Movie Review: The Kill Team

For Whom the Whistle Blows: “The Kill Team” Enters Afghanistan’s Heart of Darkness

If Chelsea/Bradley Manning is the whistleblower best known for exposing U.S. war crimes in Iraq, another Army Specialist, Adam Winfield, is arguably the most famous truth teller who revealed American atrocities in Afghanistan.  But like Private First Class Justin Stoner, Winfield found out the hard way that not only is it tough times for those who dare to blow the whistle, but the first casualty of war is still truth.

The 21-year-old infantryman came forward to reveal that soldiers of the Fifth Stryker Brigade, Second Infantry Division, who were deployed near Kandahar, executed Afghans for sport and then planted weapons beside their corpses to “prove” the casualties were “terrorists.”  (They also captured these chilling Kodak moments with a series of photos.)  Winfield’s “reward” for trying to report these crimes against humanity was, the moment he stepped off a plane when he returned to America, to be arrested and charged with committing premeditated murder.  He found himself to be in the Kafka-esque, Catch-22 trap of becoming a target of a major investigation into war crimes he himself had tried to expose.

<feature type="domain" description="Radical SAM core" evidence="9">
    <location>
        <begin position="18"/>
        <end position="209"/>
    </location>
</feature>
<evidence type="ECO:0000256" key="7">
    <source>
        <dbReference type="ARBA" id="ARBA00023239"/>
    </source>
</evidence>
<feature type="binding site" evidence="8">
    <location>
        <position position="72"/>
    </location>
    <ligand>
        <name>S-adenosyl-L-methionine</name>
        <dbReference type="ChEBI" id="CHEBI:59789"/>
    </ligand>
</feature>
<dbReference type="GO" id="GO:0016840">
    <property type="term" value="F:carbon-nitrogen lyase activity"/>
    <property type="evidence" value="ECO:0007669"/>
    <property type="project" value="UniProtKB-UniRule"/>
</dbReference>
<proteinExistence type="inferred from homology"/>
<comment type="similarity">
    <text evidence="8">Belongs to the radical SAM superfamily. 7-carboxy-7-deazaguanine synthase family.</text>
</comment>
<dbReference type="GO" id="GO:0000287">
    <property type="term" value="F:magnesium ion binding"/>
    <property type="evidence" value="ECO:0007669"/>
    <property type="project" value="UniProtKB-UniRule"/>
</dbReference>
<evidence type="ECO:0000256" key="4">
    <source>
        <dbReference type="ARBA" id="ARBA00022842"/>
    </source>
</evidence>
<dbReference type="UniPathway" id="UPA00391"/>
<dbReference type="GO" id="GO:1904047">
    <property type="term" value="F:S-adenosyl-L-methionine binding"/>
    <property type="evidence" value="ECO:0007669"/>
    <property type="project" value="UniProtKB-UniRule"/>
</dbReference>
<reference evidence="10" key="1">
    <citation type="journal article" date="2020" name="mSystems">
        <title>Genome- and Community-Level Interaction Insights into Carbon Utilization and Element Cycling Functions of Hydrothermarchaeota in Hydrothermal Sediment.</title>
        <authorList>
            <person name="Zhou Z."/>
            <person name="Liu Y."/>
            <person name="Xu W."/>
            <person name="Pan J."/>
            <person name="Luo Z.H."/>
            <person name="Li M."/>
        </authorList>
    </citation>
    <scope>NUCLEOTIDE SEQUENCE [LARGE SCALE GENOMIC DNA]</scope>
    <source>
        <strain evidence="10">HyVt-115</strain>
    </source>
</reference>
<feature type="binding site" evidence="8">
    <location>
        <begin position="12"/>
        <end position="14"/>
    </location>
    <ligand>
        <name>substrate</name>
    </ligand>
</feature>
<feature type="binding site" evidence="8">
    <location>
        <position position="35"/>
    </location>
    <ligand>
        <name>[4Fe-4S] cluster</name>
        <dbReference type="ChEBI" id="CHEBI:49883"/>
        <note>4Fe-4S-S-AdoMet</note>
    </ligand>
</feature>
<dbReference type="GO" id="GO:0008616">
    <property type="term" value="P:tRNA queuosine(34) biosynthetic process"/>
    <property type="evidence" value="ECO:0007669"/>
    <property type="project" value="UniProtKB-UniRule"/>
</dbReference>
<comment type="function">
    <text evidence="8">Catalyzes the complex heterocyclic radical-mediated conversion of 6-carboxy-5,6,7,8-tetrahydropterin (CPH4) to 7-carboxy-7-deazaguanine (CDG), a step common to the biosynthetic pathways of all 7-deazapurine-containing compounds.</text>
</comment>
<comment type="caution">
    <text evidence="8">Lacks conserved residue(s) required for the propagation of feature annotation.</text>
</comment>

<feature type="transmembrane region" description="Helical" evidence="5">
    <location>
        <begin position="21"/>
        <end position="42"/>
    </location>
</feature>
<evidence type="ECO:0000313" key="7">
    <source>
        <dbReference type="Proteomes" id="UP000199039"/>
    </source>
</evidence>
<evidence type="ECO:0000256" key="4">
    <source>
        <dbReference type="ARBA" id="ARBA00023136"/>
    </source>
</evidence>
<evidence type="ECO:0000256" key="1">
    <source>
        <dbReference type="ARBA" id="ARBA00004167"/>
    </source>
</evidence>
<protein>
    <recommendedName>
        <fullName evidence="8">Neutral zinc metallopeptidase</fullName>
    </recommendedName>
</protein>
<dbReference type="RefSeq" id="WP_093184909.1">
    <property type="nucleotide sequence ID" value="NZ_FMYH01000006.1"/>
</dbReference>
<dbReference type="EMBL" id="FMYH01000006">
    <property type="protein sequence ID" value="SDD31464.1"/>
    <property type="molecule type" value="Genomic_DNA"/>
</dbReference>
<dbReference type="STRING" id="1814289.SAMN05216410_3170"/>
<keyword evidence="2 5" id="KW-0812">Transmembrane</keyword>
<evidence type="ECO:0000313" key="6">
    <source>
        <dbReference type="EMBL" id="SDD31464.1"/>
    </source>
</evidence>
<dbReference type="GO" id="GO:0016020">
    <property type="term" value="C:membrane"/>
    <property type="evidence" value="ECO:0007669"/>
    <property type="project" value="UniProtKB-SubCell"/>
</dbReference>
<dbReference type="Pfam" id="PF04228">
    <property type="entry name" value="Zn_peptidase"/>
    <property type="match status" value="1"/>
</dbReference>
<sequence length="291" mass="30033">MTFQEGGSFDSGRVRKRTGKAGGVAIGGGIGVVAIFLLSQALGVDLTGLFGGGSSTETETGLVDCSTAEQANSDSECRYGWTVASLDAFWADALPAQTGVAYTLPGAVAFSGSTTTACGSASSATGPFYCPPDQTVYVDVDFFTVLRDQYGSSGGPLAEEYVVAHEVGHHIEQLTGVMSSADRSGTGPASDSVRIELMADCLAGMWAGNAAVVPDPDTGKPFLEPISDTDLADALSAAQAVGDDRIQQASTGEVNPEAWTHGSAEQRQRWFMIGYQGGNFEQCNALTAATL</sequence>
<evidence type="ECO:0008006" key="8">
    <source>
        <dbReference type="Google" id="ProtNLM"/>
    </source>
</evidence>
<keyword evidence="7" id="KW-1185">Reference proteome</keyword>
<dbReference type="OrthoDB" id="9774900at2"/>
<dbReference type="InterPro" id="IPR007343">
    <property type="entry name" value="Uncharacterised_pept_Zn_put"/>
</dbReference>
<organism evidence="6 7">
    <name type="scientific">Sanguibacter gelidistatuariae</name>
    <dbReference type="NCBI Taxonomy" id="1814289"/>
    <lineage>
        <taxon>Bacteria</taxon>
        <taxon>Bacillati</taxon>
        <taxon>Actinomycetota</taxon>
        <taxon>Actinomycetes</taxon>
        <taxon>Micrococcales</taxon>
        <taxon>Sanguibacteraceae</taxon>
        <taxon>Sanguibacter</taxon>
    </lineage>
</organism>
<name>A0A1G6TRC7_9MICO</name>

Winfield’s wartime experiences and subsequent court-martial disillusioned the young volunteer, who undergoes an epiphany and tells a probing camera lens: “War is dirty.  It’s not how they portray it in the movies.”  But it is how Dan Krauss depicts combat in “The Kill Team,” a hard hitting, award winning documentary where the fog of war mingles with the haze of hashish.  Krauss’ take-no-prisoners doc, which takes its title from the nickname for the Stryker troops gone wild, also demonstrates why military justice is to justice what military music is to music, as the film focuses on Winfield’s “Alice In Wonderland-like” trial and tribulations.